Chopsticks in Japanese folklore, ritual, and food culture
Most of us raised in the larger population centres of North America are at least passingly familiar with chopsticks as the exotic and, for some, confounding eating utensil (a few of my friends have sworn them off, out of frustration) traditional to Asian cuisine. What most of us in the west aren’t familiar with, however, is the lesser-known place of importance that chopsticks occupy in the material culture of Japanese religion. In Japan, chopsticks are connected with Shinto folklore and kami worship, as well as funeral rites.
Modern chopsticks are thought by archaeologists to have developed from kanabasami – tweezer-like utensils made of iron. These were among the items, like sake, offered to kami in ceremonial rituals. The belief was that when chopsticks were offered to a kami, its spirit inhabited the chopsticks, allowing it to dine with the humans. These offered chopsticks, are thought to have been what are known as ryokuchi-bashi, two sticks of white wood heavy in the centre and tapered at both ends. Most often, the wood used in the construction of the ryokuchi-bashi would be willow, from the ancient belief of the wood’s resistance to evil spirits and impurities. Also, due to the fact that it’s leaves form earlier in the spring then others, the willow is considered a lucky tree. Remnants of these beliefs subsist in modern Japanese food culture; the concept of a god inhabiting a pair of chopsticks with its vital energy and spirit, thus allowing their user to be imbued with this divine power, is likely the reason why special ryokuchi-bashi chopsticks are, to this day, used in weddings, new years celebrations, and other important festivals and feasts (Warrant 12). We see, in these traditional beliefs, chopsticks acting as a bridge between gods and humans, and accordingly the modern Japanese word for chopsticks, hashi (箸), means “bridge.”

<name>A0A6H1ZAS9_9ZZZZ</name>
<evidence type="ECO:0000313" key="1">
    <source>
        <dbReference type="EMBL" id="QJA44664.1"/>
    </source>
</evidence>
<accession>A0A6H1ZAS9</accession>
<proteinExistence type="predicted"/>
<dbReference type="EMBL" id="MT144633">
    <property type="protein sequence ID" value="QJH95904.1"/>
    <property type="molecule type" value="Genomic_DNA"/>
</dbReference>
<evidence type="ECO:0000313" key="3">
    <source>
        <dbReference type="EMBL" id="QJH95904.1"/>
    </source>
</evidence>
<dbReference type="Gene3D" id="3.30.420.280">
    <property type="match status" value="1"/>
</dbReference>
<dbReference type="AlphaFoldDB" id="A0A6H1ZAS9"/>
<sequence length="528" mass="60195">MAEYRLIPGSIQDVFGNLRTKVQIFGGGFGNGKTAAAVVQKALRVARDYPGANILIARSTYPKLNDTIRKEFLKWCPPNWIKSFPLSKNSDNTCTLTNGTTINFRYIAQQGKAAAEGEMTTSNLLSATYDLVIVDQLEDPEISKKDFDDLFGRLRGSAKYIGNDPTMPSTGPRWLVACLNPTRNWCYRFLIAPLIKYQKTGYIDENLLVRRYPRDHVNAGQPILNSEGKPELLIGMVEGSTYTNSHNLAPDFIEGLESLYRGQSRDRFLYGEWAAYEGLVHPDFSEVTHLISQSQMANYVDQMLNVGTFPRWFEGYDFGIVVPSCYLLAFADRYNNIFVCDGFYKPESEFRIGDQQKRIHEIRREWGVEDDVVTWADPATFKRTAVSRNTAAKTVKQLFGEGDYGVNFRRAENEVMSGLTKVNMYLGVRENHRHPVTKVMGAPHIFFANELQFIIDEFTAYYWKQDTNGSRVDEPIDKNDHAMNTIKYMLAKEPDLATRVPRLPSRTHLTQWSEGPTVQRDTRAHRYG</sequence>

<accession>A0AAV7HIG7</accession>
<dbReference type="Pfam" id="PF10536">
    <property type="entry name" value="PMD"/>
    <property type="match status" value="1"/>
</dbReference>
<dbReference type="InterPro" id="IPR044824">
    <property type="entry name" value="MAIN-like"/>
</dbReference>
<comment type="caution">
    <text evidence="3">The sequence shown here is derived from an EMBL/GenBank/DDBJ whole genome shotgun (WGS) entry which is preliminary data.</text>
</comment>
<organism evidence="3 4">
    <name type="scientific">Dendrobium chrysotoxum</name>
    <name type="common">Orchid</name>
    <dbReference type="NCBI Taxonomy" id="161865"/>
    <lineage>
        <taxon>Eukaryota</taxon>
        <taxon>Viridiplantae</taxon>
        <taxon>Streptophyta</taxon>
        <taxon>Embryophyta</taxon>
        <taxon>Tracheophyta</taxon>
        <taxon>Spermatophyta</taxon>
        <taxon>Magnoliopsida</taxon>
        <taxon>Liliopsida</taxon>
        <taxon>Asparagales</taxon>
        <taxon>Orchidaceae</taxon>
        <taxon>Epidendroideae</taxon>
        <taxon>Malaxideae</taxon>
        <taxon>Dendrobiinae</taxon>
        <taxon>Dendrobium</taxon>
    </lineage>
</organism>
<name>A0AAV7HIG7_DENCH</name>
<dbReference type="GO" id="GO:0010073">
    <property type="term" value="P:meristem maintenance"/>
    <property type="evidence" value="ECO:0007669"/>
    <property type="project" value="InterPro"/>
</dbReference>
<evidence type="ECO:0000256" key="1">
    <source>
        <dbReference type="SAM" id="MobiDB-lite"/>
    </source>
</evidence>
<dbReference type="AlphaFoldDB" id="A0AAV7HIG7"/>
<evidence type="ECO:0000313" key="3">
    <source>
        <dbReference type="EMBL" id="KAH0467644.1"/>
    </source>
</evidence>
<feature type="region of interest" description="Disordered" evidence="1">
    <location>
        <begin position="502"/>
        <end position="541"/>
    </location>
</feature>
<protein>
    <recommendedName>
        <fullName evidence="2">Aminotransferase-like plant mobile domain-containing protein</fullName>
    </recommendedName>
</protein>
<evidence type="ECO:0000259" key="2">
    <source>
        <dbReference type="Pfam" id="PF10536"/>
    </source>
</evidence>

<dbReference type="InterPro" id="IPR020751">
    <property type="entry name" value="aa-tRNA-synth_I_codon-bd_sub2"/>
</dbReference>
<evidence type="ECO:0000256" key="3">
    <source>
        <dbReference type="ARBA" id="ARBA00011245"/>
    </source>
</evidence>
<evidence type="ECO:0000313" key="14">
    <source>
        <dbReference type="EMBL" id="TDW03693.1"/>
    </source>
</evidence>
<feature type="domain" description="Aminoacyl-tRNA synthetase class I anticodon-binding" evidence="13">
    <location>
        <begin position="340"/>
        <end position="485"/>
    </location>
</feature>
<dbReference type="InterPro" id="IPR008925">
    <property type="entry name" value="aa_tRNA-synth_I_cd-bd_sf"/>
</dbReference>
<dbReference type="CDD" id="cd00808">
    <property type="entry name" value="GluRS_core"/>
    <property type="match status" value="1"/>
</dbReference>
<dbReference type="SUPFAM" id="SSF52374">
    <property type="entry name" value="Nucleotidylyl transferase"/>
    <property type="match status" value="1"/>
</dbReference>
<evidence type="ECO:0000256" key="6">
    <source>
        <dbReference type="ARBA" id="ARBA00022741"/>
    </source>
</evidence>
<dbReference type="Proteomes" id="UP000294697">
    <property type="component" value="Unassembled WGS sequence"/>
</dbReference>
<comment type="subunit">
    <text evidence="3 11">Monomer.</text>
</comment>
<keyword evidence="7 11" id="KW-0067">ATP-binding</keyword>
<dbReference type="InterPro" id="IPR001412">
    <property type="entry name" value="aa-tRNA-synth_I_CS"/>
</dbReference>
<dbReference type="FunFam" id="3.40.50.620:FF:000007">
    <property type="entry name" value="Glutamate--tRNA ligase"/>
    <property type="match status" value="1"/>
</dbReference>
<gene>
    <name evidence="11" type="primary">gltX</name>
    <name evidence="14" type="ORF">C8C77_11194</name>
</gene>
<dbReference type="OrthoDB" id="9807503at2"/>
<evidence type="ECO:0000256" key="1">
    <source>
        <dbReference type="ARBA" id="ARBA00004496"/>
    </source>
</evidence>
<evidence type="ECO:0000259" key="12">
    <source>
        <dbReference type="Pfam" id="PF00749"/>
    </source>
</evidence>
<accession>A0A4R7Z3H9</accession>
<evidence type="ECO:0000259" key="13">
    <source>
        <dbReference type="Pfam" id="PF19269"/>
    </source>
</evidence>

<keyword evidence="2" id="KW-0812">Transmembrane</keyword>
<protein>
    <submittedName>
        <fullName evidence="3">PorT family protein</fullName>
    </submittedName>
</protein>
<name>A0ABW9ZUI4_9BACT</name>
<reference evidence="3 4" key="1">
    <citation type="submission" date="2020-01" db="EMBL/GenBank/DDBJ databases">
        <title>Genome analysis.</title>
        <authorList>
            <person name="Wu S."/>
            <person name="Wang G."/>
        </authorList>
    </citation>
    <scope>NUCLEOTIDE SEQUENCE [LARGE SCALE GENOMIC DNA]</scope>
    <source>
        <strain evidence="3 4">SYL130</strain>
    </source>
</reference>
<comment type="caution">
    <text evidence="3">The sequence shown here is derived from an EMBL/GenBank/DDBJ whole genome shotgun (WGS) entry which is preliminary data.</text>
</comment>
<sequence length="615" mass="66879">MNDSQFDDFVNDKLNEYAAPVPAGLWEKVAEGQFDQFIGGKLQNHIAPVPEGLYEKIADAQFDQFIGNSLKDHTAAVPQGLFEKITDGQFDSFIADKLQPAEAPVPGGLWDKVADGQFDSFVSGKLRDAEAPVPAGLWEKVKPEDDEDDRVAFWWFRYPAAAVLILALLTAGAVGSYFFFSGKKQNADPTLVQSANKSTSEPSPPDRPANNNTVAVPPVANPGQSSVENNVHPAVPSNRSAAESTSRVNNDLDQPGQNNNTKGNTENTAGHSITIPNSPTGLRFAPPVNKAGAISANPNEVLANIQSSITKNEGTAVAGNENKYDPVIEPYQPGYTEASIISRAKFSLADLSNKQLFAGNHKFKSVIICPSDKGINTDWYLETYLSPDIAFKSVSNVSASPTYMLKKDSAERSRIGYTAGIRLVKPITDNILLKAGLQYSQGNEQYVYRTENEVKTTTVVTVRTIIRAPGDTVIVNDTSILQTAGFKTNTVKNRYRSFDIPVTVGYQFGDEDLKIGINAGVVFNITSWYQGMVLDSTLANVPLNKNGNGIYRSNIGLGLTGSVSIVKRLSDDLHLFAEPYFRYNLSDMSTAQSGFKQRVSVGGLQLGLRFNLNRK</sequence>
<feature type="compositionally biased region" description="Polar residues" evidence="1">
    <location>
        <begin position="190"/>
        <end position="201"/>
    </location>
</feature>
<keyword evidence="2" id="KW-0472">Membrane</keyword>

Chopsticks are also important in traditional Japanese funeral rites, in the ritual treatment of the cremated remains. A blogger’s account of his grandfather’s traditional Japanese funeral details a ceremony in which the guests were offered a pair of mismatched chopsticks (one stick of wood and one of bamboo), and each encouraged to pick up, with the chopsticks, the bone fragments leftover following the cremation, transferring them to the urn in this way, starting with the feet to ensure the upright orientation of the body within the urn. Here, again, we see the effect of these rituals on common food culture: it is taboo to use mismatched chopsticks when eating. Other food-related taboos in Japan most likely related to the chopsticks use in the cremation ritual include the faux pas of passing of food directly from one person’s chopsticks to another’s – this resembles a ritual described in some funeral accounts of the bones being passed between guests in this way – and the taboo of sticking chopsticks in a bowl of rice and leaving them in a vertical position, which could come from a resemblance either to the customary incense offering in Buddhist funerals, or to the way in which a departed family member’s personal pair of chopsticks is stuck in the bowl of uncooked rice placed upon the family altar as an offering.
Chopsticks have been used in Japan since about the 8th century, so it is not surprising that they should have such significance. In Japan chopsticks are more than just simple eating utensils; they are important objects of tradition.
If you are one of those who have not yet mastered chopstick use or etiquette, and are inclined to participate in this aspect of Japanese culture, there are some links below to instructional resources on the subject.
Article on chopstick etiquette and use.
Instructional video on chopstick use.
The blog link to the full article containing a detailed account of a Japanese funeral.
~ guest blogger, Will Fox